Any Other Rabbit Keepers?

Discussion in 'User Topics' started by Heather Ceana, Mar 9, 2019.

  1. Heather Ceana

    Heather Ceana Newbie

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    I don't know if there are any other rabbit people here. I started with 6, was too careful with my control of the breeding, and ended-up buying some rescue rabbits from owners, who weren't keeping their rabbits under good conditions. At one point (about 2 years ago), I had 17. Many of them died from, what now looks like, heart conditions. The mother, Silke, just died last weekend from complications due to heart conditions. After losing my precious Hugo (about 8 years old - a rescue rabbit) in January, too, I'm down to 9. I'm trying to breed them, but I have 3 females. One has a definite heart condition and the other two are the children of Silke and Hugo. The eldest is supposedly 5, but Hugo's owner lied about his age. We only found out, when he started showing signs of old age (means about 7) when he was supposed to be about 4 years old. The others are 4, 3, 3, 3, 3, 2, 2, and 2. One of the 2 year olds is Silke's Grandson, and is already showing signs of a heart condition.
     
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  2. 867k

    867k Guest

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    My border collie doesn't fare well with small creatures, or anything really..
    But I do have two female Abyssinian guinea pigs that are almost 5 years old now, Zip and Zap!


    Are heart conditions a common problem with rabbits?
     
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  3. Heather Ceana

    Heather Ceana Newbie

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    I don't know, generally speaking. The first family of rabbits I had died of everything except heart problems, other than the one who was fearless. She got trapped under a blanket that covered the cages for winter. See, I moved from the Rhein-Wine valley near to the mountains in South-east Germany. The first winter almost killed 2 of my rabbits, so I started throwing blankets over the cages. I acquired two new rabbits in 2015, just before the family I had started dying. They are a different race. They spring around like crazy. I failed to foresee them springing on top of the blankets, and someone getting trapped underneath. The only "accidental" death. Turned out, that rabbit had thin heart walls.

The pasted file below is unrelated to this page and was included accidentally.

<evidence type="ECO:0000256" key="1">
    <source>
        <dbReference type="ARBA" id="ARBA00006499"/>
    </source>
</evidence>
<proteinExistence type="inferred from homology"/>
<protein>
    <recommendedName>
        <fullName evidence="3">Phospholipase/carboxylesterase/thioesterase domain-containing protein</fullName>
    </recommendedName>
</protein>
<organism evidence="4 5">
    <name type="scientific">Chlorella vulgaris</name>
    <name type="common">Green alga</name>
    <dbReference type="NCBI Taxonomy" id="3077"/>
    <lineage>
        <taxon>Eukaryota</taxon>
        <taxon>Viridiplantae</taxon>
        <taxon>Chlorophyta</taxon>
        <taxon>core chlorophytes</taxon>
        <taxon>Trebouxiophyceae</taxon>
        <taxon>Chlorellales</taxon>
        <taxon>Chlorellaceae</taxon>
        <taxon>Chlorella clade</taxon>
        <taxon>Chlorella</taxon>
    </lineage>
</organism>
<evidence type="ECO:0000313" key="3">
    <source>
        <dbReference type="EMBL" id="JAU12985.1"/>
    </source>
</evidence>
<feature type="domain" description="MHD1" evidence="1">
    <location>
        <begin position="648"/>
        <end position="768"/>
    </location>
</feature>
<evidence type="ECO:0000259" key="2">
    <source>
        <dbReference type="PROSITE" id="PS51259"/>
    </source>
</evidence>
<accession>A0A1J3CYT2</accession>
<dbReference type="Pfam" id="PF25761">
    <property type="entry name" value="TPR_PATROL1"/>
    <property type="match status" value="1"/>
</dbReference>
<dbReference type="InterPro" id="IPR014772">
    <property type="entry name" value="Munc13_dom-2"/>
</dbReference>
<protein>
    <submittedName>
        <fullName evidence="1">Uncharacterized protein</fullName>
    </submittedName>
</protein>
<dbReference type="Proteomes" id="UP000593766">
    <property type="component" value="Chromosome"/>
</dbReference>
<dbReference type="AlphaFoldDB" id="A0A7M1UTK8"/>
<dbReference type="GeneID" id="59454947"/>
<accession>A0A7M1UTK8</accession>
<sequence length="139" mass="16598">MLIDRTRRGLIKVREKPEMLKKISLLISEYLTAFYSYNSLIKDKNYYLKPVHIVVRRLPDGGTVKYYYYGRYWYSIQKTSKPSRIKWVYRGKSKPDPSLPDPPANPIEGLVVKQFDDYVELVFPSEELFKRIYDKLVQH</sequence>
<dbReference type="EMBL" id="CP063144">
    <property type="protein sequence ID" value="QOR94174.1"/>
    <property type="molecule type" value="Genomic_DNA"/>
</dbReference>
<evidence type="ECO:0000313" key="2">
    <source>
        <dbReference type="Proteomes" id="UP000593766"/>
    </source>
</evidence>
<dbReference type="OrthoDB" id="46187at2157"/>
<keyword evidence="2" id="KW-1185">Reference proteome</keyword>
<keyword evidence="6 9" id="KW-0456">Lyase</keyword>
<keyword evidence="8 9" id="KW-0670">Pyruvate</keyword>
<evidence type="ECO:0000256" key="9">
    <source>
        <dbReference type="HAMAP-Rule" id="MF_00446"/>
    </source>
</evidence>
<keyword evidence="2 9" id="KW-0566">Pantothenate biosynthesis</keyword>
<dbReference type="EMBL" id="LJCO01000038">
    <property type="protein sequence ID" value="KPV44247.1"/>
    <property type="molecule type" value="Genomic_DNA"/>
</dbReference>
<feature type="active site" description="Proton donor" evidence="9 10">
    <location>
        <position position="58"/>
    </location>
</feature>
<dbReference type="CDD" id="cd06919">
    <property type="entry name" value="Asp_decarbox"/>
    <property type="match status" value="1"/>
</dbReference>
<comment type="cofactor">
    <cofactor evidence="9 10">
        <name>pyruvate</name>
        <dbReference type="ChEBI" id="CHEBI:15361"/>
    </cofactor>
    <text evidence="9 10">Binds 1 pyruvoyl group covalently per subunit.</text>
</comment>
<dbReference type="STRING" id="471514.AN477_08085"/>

I think that since they're prey, their little hearts cannot take much. They are really hard to raise, because they instintively hide weakness. This means that you often don't see that they're sick, until it's too late.

    Guinea pigs are quite similar, aren't they? I cannot have cats or dogs. My grown son is still studying at the university, and has allergies to both. I started keeping rabbits when he was still young. They're really good, because they live in a shed outside, unless they're ill.
     
  4. Naveed

    Naveed Veteran

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